In brief here is sequence of Jallianwala Bagh Massacre on 13th April 1919: Dyer entered (Amritsar) city central with a convoy of Armoured cars, his troops following. With him was the Amritsar town “crier.” He was shouting Dyers order in Hindi and Punjabi, English and Urdu. “On reaching his temporary headquarters, he learnt that a demonstration was under way in Jallianwala Bagh. He became furious, rather lost balance, at the “deliberate violation” of his order and immediately marched with “ninety Baluchis and Gurkhas towards Jallianwala Bagh where thousands of citizens had gathered to protest against the ‘devilish’ provisions of Rowlett Act. With Dyer were only four British, two officers and two security guards. ‘Otherwise there were no white soldiers at all.’

Arthur Herman describes the order of Dyer as under:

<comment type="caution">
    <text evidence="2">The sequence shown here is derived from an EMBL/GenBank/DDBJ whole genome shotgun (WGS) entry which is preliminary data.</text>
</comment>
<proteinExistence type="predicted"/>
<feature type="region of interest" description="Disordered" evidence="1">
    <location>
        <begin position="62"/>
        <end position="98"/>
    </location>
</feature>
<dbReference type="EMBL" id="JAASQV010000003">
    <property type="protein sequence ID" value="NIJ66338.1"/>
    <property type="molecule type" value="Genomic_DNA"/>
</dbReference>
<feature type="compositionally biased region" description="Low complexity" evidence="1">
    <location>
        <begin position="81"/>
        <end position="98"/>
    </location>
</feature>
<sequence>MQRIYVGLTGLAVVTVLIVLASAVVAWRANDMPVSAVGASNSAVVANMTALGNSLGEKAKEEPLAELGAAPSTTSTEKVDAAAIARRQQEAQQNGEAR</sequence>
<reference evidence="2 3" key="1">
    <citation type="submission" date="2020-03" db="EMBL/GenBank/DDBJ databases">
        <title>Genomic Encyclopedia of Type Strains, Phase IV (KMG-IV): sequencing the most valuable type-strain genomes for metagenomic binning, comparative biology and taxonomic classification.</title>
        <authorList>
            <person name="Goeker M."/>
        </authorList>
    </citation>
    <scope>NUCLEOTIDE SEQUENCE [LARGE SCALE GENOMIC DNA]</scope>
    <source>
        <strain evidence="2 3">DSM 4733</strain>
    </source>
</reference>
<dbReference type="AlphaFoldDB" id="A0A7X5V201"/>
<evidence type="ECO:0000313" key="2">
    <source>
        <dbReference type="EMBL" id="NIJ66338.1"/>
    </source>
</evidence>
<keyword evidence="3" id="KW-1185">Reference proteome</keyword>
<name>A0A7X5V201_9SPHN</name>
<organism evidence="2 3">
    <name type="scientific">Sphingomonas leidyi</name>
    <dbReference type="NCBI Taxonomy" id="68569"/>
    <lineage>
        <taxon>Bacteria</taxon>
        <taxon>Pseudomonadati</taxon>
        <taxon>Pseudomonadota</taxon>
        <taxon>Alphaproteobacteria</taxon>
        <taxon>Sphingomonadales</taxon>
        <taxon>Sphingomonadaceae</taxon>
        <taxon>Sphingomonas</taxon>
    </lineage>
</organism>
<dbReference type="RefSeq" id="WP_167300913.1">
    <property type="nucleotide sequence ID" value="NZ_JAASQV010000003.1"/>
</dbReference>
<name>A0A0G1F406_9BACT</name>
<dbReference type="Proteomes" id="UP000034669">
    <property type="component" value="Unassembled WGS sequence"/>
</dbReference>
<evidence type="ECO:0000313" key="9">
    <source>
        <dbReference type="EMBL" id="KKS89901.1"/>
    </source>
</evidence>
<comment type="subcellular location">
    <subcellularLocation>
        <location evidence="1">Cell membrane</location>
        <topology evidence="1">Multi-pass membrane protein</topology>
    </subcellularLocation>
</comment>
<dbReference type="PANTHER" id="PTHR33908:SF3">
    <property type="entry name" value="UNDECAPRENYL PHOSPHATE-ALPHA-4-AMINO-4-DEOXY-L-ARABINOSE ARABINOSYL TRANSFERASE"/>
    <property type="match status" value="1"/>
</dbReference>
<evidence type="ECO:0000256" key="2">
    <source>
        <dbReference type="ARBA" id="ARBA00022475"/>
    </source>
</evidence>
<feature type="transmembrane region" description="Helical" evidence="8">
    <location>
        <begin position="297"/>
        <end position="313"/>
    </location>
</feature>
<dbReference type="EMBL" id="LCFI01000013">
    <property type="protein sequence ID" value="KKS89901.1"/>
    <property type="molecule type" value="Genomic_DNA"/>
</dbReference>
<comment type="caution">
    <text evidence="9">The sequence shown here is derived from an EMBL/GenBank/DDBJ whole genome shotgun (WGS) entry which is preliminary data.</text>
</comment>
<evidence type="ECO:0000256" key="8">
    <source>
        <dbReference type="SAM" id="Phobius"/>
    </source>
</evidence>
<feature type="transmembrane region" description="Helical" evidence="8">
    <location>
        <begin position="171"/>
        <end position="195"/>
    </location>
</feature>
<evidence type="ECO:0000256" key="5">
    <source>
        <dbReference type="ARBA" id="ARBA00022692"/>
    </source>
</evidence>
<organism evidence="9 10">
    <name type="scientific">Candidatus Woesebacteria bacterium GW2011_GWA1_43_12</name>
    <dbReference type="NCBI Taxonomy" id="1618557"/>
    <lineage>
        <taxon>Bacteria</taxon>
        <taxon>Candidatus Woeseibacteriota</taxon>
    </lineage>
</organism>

“Dyer barked the order to open fire. For ten minutes Dyer encouraged his soldiers to keep shooting unless bodies carpeted the ground.” Dyer and his troops had marched off after completing the massacre in Jallianwala Bagh leaving about a thousand dead and more than 2000 wounded. “Cries of pain and moans rose to the roof tops, bodies lined the entire wall around the Bagh. In many places the eyewitnesses said, they were ten feet deep.”

Where an English woman had been pulled from her bicycle, “Dyer ordered every citizen of Amritsar to ‘crawl on all fours”. He also set up a whipping post where any ‘native’ who refused to crawl was to be flogged.